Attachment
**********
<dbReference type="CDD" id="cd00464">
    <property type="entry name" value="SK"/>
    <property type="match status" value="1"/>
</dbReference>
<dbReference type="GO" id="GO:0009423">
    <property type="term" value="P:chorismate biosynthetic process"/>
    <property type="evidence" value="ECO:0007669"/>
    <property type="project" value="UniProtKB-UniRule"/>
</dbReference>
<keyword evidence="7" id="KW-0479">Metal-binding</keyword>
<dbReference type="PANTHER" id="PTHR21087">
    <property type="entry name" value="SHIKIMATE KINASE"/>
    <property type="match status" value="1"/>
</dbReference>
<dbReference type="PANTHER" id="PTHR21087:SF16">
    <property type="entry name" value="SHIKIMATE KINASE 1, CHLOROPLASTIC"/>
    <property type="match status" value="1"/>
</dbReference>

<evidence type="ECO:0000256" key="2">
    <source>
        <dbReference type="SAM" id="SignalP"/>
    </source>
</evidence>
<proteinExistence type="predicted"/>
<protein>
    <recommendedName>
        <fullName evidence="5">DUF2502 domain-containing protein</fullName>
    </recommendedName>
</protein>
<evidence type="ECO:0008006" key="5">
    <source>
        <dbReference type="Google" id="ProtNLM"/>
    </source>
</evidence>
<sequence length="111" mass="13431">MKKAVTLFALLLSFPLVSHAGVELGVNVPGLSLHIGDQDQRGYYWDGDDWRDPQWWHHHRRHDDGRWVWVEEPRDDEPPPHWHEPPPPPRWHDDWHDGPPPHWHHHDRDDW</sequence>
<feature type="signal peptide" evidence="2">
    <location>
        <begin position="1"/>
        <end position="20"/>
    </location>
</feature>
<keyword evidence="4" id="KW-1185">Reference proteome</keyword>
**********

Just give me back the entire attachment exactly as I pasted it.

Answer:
<dbReference type="CDD" id="cd00464">
    <property type="entry name" value="SK"/>
    <property type="match status" value="1"/>
</dbReference>
<dbReference type="GO" id="GO:0009423">
    <property type="term" value="P:chorismate biosynthetic process"/>
    <property type="evidence" value="ECO:0007669"/>
    <property type="project" value="UniProtKB-UniRule"/>
</dbReference>
<keyword evidence="7" id="KW-0479">Metal-binding</keyword>
<dbReference type="PANTHER" id="PTHR21087">
    <property type="entry name" value="SHIKIMATE KINASE"/>
    <property type="match status" value="1"/>
</dbReference>
<dbReference type="PANTHER" id="PTHR21087:SF16">
    <property type="entry name" value="SHIKIMATE KINASE 1, CHLOROPLASTIC"/>
    <property type="match status" value="1"/>
</dbReference>

<evidence type="ECO:0000256" key="2">
    <source>
        <dbReference type="SAM" id="SignalP"/>
    </source>
</evidence>
<proteinExistence type="predicted"/>
<protein>
    <recommendedName>
        <fullName evidence="5">DUF2502 domain-containing protein</fullName>
    </recommendedName>
</protein>
<evidence type="ECO:0008006" key="5">
    <source>
        <dbReference type="Google" id="ProtNLM"/>
    </source>
</evidence>
<sequence length="111" mass="13431">MKKAVTLFALLLSFPLVSHAGVELGVNVPGLSLHIGDQDQRGYYWDGDDWRDPQWWHHHRRHDDGRWVWVEEPRDDEPPPHWHEPPPPPRWHDDWHDGPPPHWHHHDRDDW</sequence>
<feature type="signal peptide" evidence="2">
    <location>
        <begin position="1"/>
        <end position="20"/>
    </location>
</feature>
<keyword evidence="4" id="KW-1185">Reference proteome</keyword>